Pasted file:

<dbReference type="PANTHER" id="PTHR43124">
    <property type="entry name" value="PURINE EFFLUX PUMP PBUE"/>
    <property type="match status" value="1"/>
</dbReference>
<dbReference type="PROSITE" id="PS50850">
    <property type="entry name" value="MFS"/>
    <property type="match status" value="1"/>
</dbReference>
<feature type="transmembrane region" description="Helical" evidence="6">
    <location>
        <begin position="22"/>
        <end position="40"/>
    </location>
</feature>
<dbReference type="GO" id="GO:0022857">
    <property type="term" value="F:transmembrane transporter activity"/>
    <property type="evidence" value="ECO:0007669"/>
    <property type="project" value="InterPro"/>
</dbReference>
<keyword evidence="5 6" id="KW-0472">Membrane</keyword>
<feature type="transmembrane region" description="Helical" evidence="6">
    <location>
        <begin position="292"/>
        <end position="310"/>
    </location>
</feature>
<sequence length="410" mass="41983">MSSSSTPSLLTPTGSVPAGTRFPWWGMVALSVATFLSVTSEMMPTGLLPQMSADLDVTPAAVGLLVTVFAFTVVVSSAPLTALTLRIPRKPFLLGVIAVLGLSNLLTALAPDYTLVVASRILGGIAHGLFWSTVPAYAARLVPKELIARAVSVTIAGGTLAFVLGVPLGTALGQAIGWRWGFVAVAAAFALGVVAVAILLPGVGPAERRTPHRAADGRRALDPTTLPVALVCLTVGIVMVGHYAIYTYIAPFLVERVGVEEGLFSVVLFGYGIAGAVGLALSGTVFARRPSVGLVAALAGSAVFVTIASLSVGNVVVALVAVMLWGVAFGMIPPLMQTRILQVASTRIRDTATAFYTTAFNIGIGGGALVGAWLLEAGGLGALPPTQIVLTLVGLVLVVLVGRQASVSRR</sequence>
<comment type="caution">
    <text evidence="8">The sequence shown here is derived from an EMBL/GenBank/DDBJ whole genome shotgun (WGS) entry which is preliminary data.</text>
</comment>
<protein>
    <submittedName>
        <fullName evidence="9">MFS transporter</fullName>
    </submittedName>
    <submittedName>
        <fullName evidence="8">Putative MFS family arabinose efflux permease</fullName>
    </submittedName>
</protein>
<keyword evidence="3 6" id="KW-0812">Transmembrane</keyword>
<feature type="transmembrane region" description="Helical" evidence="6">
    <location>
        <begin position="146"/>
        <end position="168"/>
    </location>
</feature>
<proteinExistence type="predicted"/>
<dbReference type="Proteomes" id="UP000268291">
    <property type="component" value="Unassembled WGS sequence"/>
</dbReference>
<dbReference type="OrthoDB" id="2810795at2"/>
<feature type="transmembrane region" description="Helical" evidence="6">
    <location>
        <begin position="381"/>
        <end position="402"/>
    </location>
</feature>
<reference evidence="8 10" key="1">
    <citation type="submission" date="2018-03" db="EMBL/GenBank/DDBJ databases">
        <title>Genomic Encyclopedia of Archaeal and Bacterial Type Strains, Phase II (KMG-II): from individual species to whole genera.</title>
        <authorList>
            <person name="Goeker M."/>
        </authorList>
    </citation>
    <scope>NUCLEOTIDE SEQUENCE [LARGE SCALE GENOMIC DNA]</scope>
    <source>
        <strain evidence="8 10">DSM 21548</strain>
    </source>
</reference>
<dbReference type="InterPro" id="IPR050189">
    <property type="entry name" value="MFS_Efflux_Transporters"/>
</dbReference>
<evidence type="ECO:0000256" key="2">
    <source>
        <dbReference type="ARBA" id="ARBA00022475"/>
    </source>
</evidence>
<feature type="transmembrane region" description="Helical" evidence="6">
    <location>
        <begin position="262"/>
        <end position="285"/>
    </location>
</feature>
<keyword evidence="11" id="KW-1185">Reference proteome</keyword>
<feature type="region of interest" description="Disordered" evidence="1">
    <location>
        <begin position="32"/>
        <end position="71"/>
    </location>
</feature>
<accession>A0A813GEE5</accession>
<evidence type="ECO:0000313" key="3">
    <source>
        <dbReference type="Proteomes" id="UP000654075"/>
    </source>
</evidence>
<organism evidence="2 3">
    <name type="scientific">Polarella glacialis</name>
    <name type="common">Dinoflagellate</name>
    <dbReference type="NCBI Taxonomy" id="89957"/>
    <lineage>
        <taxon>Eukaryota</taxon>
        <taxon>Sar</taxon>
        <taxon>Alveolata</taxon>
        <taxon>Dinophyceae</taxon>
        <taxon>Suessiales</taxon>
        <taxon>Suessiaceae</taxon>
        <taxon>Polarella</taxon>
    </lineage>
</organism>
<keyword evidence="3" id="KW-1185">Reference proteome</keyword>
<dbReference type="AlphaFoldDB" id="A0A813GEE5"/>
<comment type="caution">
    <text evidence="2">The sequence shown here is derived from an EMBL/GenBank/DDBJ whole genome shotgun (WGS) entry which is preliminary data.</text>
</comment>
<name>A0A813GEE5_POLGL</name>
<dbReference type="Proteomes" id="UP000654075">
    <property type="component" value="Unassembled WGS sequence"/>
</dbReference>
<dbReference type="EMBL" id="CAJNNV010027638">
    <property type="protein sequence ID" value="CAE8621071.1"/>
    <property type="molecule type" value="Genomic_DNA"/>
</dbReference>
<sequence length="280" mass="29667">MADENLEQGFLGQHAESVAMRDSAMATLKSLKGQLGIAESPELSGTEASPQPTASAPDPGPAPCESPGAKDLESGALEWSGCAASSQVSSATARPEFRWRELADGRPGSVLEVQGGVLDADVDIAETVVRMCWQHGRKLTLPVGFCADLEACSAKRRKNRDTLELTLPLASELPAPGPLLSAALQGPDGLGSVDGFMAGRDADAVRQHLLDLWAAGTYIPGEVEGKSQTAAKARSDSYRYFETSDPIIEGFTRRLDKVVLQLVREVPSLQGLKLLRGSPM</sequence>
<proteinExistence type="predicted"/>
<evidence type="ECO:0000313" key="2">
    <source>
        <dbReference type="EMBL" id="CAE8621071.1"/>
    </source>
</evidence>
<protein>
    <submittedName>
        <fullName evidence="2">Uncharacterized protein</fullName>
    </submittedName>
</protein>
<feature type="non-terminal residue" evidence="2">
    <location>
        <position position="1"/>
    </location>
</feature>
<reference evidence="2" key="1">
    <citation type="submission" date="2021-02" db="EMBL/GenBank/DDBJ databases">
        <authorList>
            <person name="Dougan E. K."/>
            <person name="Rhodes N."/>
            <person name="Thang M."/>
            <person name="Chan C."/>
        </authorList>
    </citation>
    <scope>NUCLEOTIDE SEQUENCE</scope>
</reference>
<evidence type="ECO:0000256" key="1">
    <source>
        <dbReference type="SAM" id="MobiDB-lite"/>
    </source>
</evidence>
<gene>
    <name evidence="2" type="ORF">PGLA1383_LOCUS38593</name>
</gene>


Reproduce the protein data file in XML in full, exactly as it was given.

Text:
<dbReference type="PANTHER" id="PTHR43124">
    <property type="entry name" value="PURINE EFFLUX PUMP PBUE"/>
    <property type="match status" value="1"/>
</dbReference>
<dbReference type="PROSITE" id="PS50850">
    <property type="entry name" value="MFS"/>
    <property type="match status" value="1"/>
</dbReference>
<feature type="transmembrane region" description="Helical" evidence="6">
    <location>
        <begin position="22"/>
        <end position="40"/>
    </location>
</feature>
<dbReference type="GO" id="GO:0022857">
    <property type="term" value="F:transmembrane transporter activity"/>
    <property type="evidence" value="ECO:0007669"/>
    <property type="project" value="InterPro"/>
</dbReference>
<keyword evidence="5 6" id="KW-0472">Membrane</keyword>
<feature type="transmembrane region" description="Helical" evidence="6">
    <location>
        <begin position="292"/>
        <end position="310"/>
    </location>
</feature>
<sequence length="410" mass="41983">MSSSSTPSLLTPTGSVPAGTRFPWWGMVALSVATFLSVTSEMMPTGLLPQMSADLDVTPAAVGLLVTVFAFTVVVSSAPLTALTLRIPRKPFLLGVIAVLGLSNLLTALAPDYTLVVASRILGGIAHGLFWSTVPAYAARLVPKELIARAVSVTIAGGTLAFVLGVPLGTALGQAIGWRWGFVAVAAAFALGVVAVAILLPGVGPAERRTPHRAADGRRALDPTTLPVALVCLTVGIVMVGHYAIYTYIAPFLVERVGVEEGLFSVVLFGYGIAGAVGLALSGTVFARRPSVGLVAALAGSAVFVTIASLSVGNVVVALVAVMLWGVAFGMIPPLMQTRILQVASTRIRDTATAFYTTAFNIGIGGGALVGAWLLEAGGLGALPPTQIVLTLVGLVLVVLVGRQASVSRR</sequence>
<comment type="caution">
    <text evidence="8">The sequence shown here is derived from an EMBL/GenBank/DDBJ whole genome shotgun (WGS) entry which is preliminary data.</text>
</comment>
<protein>
    <submittedName>
        <fullName evidence="9">MFS transporter</fullName>
    </submittedName>
    <submittedName>
        <fullName evidence="8">Putative MFS family arabinose efflux permease</fullName>
    </submittedName>
</protein>
<keyword evidence="3 6" id="KW-0812">Transmembrane</keyword>
<feature type="transmembrane region" description="Helical" evidence="6">
    <location>
        <begin position="146"/>
        <end position="168"/>
    </location>
</feature>
<proteinExistence type="predicted"/>
<dbReference type="Proteomes" id="UP000268291">
    <property type="component" value="Unassembled WGS sequence"/>
</dbReference>
<dbReference type="OrthoDB" id="2810795at2"/>
<feature type="transmembrane region" description="Helical" evidence="6">
    <location>
        <begin position="381"/>
        <end position="402"/>
    </location>
</feature>
<reference evidence="8 10" key="1">
    <citation type="submission" date="2018-03" db="EMBL/GenBank/DDBJ databases">
        <title>Genomic Encyclopedia of Archaeal and Bacterial Type Strains, Phase II (KMG-II): from individual species to whole genera.</title>
        <authorList>
            <person name="Goeker M."/>
        </authorList>
    </citation>
    <scope>NUCLEOTIDE SEQUENCE [LARGE SCALE GENOMIC DNA]</scope>
    <source>
        <strain evidence="8 10">DSM 21548</strain>
    </source>
</reference>
<dbReference type="InterPro" id="IPR050189">
    <property type="entry name" value="MFS_Efflux_Transporters"/>
</dbReference>
<evidence type="ECO:0000256" key="2">
    <source>
        <dbReference type="ARBA" id="ARBA00022475"/>
    </source>
</evidence>
<feature type="transmembrane region" description="Helical" evidence="6">
    <location>
        <begin position="262"/>
        <end position="285"/>
    </location>
</feature>
<keyword evidence="11" id="KW-1185">Reference proteome</keyword>
<feature type="region of interest" description="Disordered" evidence="1">
    <location>
        <begin position="32"/>
        <end position="71"/>
    </location>
</feature>
<accession>A0A813GEE5</accession>
<evidence type="ECO:0000313" key="3">
    <source>
        <dbReference type="Proteomes" id="UP000654075"/>
    </source>
</evidence>
<organism evidence="2 3">
    <name type="scientific">Polarella glacialis</name>
    <name type="common">Dinoflagellate</name>
    <dbReference type="NCBI Taxonomy" id="89957"/>
    <lineage>
        <taxon>Eukaryota</taxon>
        <taxon>Sar</taxon>
        <taxon>Alveolata</taxon>
        <taxon>Dinophyceae</taxon>
        <taxon>Suessiales</taxon>
        <taxon>Suessiaceae</taxon>
        <taxon>Polarella</taxon>
    </lineage>
</organism>
<keyword evidence="3" id="KW-1185">Reference proteome</keyword>
<dbReference type="AlphaFoldDB" id="A0A813GEE5"/>
<comment type="caution">
    <text evidence="2">The sequence shown here is derived from an EMBL/GenBank/DDBJ whole genome shotgun (WGS) entry which is preliminary data.</text>
</comment>
<name>A0A813GEE5_POLGL</name>
<dbReference type="Proteomes" id="UP000654075">
    <property type="component" value="Unassembled WGS sequence"/>
</dbReference>
<dbReference type="EMBL" id="CAJNNV010027638">
    <property type="protein sequence ID" value="CAE8621071.1"/>
    <property type="molecule type" value="Genomic_DNA"/>
</dbReference>
<sequence length="280" mass="29667">MADENLEQGFLGQHAESVAMRDSAMATLKSLKGQLGIAESPELSGTEASPQPTASAPDPGPAPCESPGAKDLESGALEWSGCAASSQVSSATARPEFRWRELADGRPGSVLEVQGGVLDADVDIAETVVRMCWQHGRKLTLPVGFCADLEACSAKRRKNRDTLELTLPLASELPAPGPLLSAALQGPDGLGSVDGFMAGRDADAVRQHLLDLWAAGTYIPGEVEGKSQTAAKARSDSYRYFETSDPIIEGFTRRLDKVVLQLVREVPSLQGLKLLRGSPM</sequence>
<proteinExistence type="predicted"/>
<evidence type="ECO:0000313" key="2">
    <source>
        <dbReference type="EMBL" id="CAE8621071.1"/>
    </source>
</evidence>
<protein>
    <submittedName>
        <fullName evidence="2">Uncharacterized protein</fullName>
    </submittedName>
</protein>
<feature type="non-terminal residue" evidence="2">
    <location>
        <position position="1"/>
    </location>
</feature>
<reference evidence="2" key="1">
    <citation type="submission" date="2021-02" db="EMBL/GenBank/DDBJ databases">
        <authorList>
            <person name="Dougan E. K."/>
            <person name="Rhodes N."/>
            <person name="Thang M."/>
            <person name="Chan C."/>
        </authorList>
    </citation>
    <scope>NUCLEOTIDE SEQUENCE</scope>
</reference>
<evidence type="ECO:0000256" key="1">
    <source>
        <dbReference type="SAM" id="MobiDB-lite"/>
    </source>
</evidence>
<gene>
    <name evidence="2" type="ORF">PGLA1383_LOCUS38593</name>
</gene>